Supreme Court draws battle lines for voting amid coronavirus pandemic
Until Monday night, the Supreme Court had been moving gingerly, sitting on a tinderbox of blockbuster cases and carefully navigating the new Covid-19 world.
All that changed when the court issued its first order related to the pandemic after a long day of ricocheting legal briefs concerning Wisconsin’s pending primary. Instead of a quiet compromise in the age of coronavirus, the court split 5-4 along ideological lines, in a stinging loss for Democrats and a signal that between now and November the Supreme Court’s path may not be smooth as the pandemic continues to cripple sectors of the country and voting disputes multiply.
The majority opinion was unsigned, but Justice Ruth Bader Ginsburg penned a fiery dissent for the liberals, saying at one point the reasoning of her conservative colleagues “boggles” the mind.
At issue Monday was a request to the justices to review a lower court ruling that extended Wisconsin’s absentee voting deadlines in part because requests for absentee ballots were exploding and voters expressed fears of contamination and spreading the virus if they had to vote in person.
Republicans asked the justices to put that ruling on hold, while Democrats said they feared a ruling against them would disenfranchise voters and risk public health.
In an unsigned opinion, the Court’s five conservatives saw the case as a “narrow” dispute on a “technical question.” They stressed court precedent that discourages the changing of election rules so close to an election.
“This court has repeatedly emphasized that lower federal courts should ordinarily not alter the election rules on the eve of an election,” they wrote. They noted the lower court had given the Democratic plaintiffs more than they had even asked for.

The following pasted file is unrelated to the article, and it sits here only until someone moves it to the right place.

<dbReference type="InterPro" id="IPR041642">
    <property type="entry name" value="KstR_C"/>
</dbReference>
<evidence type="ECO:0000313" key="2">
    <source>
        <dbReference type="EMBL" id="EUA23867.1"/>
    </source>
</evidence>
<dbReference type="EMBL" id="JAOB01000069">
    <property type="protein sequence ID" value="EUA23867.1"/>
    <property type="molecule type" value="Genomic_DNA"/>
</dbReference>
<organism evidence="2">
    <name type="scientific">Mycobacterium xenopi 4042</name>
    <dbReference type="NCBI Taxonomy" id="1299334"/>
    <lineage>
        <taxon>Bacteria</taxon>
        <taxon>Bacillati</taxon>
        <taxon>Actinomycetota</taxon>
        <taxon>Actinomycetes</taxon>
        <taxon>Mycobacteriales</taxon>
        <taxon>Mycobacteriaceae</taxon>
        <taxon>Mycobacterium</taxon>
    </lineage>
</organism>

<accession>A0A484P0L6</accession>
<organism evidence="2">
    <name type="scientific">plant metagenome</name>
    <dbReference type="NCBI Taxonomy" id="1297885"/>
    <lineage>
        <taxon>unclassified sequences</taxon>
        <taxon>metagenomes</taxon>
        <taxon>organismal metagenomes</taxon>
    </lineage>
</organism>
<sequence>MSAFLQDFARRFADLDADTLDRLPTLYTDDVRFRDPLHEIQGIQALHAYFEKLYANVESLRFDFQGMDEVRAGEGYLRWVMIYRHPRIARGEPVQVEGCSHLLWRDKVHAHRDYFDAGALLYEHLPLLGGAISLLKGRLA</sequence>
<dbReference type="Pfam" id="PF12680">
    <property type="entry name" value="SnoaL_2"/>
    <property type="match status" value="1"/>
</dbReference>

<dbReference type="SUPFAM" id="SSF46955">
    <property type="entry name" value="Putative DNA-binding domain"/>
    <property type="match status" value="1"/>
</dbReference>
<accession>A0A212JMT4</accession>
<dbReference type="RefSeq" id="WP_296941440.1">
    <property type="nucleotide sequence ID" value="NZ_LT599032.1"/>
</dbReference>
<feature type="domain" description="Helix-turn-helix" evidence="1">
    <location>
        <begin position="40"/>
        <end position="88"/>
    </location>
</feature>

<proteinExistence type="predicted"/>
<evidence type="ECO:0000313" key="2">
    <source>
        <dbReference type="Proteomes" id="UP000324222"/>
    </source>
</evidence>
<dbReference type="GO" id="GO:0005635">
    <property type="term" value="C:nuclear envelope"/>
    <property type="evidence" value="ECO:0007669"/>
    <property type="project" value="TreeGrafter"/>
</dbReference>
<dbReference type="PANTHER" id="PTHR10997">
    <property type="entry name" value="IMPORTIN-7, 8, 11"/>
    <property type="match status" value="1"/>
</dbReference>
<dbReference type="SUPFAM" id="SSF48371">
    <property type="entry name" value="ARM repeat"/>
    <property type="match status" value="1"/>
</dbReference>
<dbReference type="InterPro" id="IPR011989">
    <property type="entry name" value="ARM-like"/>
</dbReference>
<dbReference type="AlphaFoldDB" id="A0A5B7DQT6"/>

“Even in an ordinary election,” the majority reasoned, voters requesting absentee ballots at the deadline will usually receive their ballots on the day before or day of the election. For the majority, the Democrats “put forward no probative evidence in the District Court that these voters here would be in a substantially different position from late-requesting voters in other Wisconsin elections.”
It was that line of thinking that fired up the 87-year-old Ginsburg, who has been practicing social distancing but continuing her workout routine at the high court even if the building is closed to the public. Joined by her liberal colleagues, she blasted not only the majority’s reasoning, but the way her colleagues framed the dispute.
“The court’s suggestion that the current situation is not ‘substantially different’ from an ‘ordinary election’ boggles the mind,” she wrote.
Unlike the majority, Ginsburg focused on the virus and the fact that the state had 1,500 confirmed cases and 24 deaths “with evidence of increasing community spread.” Because gathering at polling places now poses “dire health risks,” an unprecedented number of Wisconsin voters were turning to absentee voting.
“While I do not doubt the good faith of my colleagues, the Court’s order, I fear, will result in massive disenfranchisement,” she wrote.
While the majority cited Supreme Court precedent meant to stop voter confusion, Ginsburg wrote about an unprecedented global health crisis. She said that the concerns raised by the court and advanced by the Republican National Committee “pale in comparison to the risk that tens of thousands of voters will be disenfranchised.”
And although she didn’t talk about other potential cases — for instance the move by several conservative states to restrict abortion during the pandemic in order to preserve medical supplies — she ended her opinion with a possible look forward. The case was about constitutional rights “and in this most extraordinary time, the health of the Nation.”
Her closing differed in every way from the majority, hinting of more similar disputes to come.
“The court should not be viewed as expressing an opinion on the broader question of whether to hold the election, or whether other reforms or modifications in election procedures in light of COVID-19 are appropriate” the majority opinion said. “That point cannot be stressed enough.”
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